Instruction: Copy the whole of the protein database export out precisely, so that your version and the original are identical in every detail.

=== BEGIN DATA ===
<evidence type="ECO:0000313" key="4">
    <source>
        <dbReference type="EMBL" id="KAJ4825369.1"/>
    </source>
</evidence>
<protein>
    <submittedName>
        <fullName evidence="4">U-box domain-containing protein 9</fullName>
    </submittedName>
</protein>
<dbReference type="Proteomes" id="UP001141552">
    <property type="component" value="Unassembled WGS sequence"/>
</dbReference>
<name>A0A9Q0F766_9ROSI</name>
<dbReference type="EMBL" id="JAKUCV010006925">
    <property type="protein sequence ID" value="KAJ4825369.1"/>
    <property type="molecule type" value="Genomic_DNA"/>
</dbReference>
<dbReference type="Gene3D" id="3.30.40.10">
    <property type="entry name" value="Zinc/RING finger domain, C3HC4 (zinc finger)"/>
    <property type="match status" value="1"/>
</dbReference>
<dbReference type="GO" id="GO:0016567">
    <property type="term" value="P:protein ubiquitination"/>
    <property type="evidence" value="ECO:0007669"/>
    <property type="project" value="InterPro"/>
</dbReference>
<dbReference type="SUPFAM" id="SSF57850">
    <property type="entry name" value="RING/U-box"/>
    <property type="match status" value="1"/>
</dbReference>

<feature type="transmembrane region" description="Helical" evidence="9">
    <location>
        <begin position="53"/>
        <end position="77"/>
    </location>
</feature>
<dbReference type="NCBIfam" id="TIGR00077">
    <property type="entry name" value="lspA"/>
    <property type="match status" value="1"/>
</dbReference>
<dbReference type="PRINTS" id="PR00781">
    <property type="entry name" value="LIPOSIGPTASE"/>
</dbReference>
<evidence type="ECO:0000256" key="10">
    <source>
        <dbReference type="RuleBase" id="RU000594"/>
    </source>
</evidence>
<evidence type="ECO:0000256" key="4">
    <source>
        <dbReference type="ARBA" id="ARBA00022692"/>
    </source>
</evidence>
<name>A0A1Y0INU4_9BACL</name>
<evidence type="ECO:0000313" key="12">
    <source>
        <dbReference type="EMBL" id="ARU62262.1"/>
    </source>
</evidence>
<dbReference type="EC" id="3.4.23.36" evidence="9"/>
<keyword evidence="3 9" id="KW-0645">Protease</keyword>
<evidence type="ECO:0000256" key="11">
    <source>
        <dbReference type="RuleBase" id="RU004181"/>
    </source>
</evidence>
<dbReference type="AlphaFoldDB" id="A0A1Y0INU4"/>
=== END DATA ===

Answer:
<evidence type="ECO:0000313" key="4">
    <source>
        <dbReference type="EMBL" id="KAJ4825369.1"/>
    </source>
</evidence>
<protein>
    <submittedName>
        <fullName evidence="4">U-box domain-containing protein 9</fullName>
    </submittedName>
</protein>
<dbReference type="Proteomes" id="UP001141552">
    <property type="component" value="Unassembled WGS sequence"/>
</dbReference>
<name>A0A9Q0F766_9ROSI</name>
<dbReference type="EMBL" id="JAKUCV010006925">
    <property type="protein sequence ID" value="KAJ4825369.1"/>
    <property type="molecule type" value="Genomic_DNA"/>
</dbReference>
<dbReference type="Gene3D" id="3.30.40.10">
    <property type="entry name" value="Zinc/RING finger domain, C3HC4 (zinc finger)"/>
    <property type="match status" value="1"/>
</dbReference>
<dbReference type="GO" id="GO:0016567">
    <property type="term" value="P:protein ubiquitination"/>
    <property type="evidence" value="ECO:0007669"/>
    <property type="project" value="InterPro"/>
</dbReference>
<dbReference type="SUPFAM" id="SSF57850">
    <property type="entry name" value="RING/U-box"/>
    <property type="match status" value="1"/>
</dbReference>

<feature type="transmembrane region" description="Helical" evidence="9">
    <location>
        <begin position="53"/>
        <end position="77"/>
    </location>
</feature>
<dbReference type="NCBIfam" id="TIGR00077">
    <property type="entry name" value="lspA"/>
    <property type="match status" value="1"/>
</dbReference>
<dbReference type="PRINTS" id="PR00781">
    <property type="entry name" value="LIPOSIGPTASE"/>
</dbReference>
<evidence type="ECO:0000256" key="10">
    <source>
        <dbReference type="RuleBase" id="RU000594"/>
    </source>
</evidence>
<evidence type="ECO:0000256" key="4">
    <source>
        <dbReference type="ARBA" id="ARBA00022692"/>
    </source>
</evidence>
<name>A0A1Y0INU4_9BACL</name>
<evidence type="ECO:0000313" key="12">
    <source>
        <dbReference type="EMBL" id="ARU62262.1"/>
    </source>
</evidence>
<dbReference type="EC" id="3.4.23.36" evidence="9"/>
<keyword evidence="3 9" id="KW-0645">Protease</keyword>
<evidence type="ECO:0000256" key="11">
    <source>
        <dbReference type="RuleBase" id="RU004181"/>
    </source>
</evidence>
<dbReference type="AlphaFoldDB" id="A0A1Y0INU4"/>